Pre-recorded classes offer students the opportunity of learning at their own pace and make personalized learning possible. For instance, the grand majority of teenagers need more sleep due to the physiological changes that take place at that formative age. The flexibility to sleep in, and to start once the body is fully rested is more optimal than waking up at 6 AM to get ready for school.

Asynchronous digital learning implicitly teaches students how to better manage their time. Although waking up later is permissible for some virtual schools, it isn’t always the best option if we consider homework, extracurricular activities, and other responsibilities. This explains the meteoric rise and adaptation of learning management systems (LMS) and digital planners.

Teachers can grade faster

With the rise of LMS, which are software applications for the administration, documentation tracking, reporting, automation, and delivery of educational courses, teachers can speed through their corrections and spend more time preparing their lessons. This doesn’t mean that teachers no longer provide personalized feedback, on the contrary. Teachers can automate responses when errors occur so that students can learn from their mistakes.

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HIncreased teacher communication

A decade ago, communication between the classroom and the home would take place on little pieces of paper, having students act as the messenger. The COVID-19 pandemic has officially put an end to that practice. Educational platforms such as Google Classroom have drastically eased correspondence between teachers and parents/guardians.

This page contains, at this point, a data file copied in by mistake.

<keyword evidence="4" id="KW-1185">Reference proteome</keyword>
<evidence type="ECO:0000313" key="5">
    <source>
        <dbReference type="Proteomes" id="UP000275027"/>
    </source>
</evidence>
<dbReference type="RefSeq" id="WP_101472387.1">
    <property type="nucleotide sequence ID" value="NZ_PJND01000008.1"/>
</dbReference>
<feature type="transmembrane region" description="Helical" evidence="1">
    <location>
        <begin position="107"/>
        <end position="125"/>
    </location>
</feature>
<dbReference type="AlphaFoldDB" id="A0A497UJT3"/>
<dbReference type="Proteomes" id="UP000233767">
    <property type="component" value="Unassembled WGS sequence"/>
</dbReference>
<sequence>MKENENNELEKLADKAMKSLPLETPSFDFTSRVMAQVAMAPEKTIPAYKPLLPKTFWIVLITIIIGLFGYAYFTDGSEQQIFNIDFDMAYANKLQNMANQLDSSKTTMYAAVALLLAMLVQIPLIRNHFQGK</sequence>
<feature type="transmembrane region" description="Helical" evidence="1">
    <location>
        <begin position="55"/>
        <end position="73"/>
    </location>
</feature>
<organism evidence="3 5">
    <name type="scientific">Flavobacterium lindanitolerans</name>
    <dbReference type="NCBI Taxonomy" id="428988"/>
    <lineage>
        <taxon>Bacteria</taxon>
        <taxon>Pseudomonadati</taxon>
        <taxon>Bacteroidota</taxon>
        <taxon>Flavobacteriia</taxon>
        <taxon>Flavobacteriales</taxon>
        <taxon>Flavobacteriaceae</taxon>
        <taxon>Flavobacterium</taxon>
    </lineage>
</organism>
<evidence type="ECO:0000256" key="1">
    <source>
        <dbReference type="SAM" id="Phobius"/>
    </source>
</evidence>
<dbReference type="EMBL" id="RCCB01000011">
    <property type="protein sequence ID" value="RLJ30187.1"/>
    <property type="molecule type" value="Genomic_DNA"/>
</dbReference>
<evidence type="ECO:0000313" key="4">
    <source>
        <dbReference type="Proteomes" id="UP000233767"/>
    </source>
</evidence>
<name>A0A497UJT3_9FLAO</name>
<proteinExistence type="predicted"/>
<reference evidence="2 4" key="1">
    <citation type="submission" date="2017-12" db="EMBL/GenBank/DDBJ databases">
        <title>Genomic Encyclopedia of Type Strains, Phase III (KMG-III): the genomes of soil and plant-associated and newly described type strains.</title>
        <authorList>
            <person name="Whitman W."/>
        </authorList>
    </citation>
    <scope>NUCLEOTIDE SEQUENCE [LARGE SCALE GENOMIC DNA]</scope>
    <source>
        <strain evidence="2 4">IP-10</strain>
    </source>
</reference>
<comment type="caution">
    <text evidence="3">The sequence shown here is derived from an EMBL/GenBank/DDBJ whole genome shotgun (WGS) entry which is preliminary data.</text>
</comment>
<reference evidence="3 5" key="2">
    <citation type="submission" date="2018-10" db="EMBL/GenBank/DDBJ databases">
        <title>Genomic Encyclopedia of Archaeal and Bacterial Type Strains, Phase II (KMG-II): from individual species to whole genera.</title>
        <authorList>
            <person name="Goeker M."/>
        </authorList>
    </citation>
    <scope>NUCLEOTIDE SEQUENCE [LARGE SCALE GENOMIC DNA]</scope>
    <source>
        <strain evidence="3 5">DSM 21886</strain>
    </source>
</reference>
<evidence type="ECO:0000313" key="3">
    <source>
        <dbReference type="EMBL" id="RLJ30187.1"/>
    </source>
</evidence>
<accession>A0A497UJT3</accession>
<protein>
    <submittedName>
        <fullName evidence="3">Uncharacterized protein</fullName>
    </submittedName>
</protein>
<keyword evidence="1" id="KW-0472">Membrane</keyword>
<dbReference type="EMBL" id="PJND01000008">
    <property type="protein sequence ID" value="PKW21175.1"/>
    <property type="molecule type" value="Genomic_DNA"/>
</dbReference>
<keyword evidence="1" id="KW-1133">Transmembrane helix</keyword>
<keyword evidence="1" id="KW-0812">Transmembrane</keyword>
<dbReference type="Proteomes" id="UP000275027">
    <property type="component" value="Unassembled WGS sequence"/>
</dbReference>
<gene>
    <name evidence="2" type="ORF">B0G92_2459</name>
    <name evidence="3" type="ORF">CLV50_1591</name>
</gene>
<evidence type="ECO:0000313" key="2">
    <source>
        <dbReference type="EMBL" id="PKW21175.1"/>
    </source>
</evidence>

Hybrid education

The concept of hybrid education is quite revolutionary for the education sector. For years, public schools have been declaring that there are too many students in classrooms for them to adequately provide a personalized learning experience. Now that remote learning has proven to be suitable, the alternation between class time and online education is more possible than ever.

It is even possible to wonder if snowstorms will be synonymous with “no school today!” anymore, since it is quite easy for teachers to turn to their computers and reach out to their students digitally with a load of homework and lessons.

Post-pandemic learning

Greater recognition for the education sector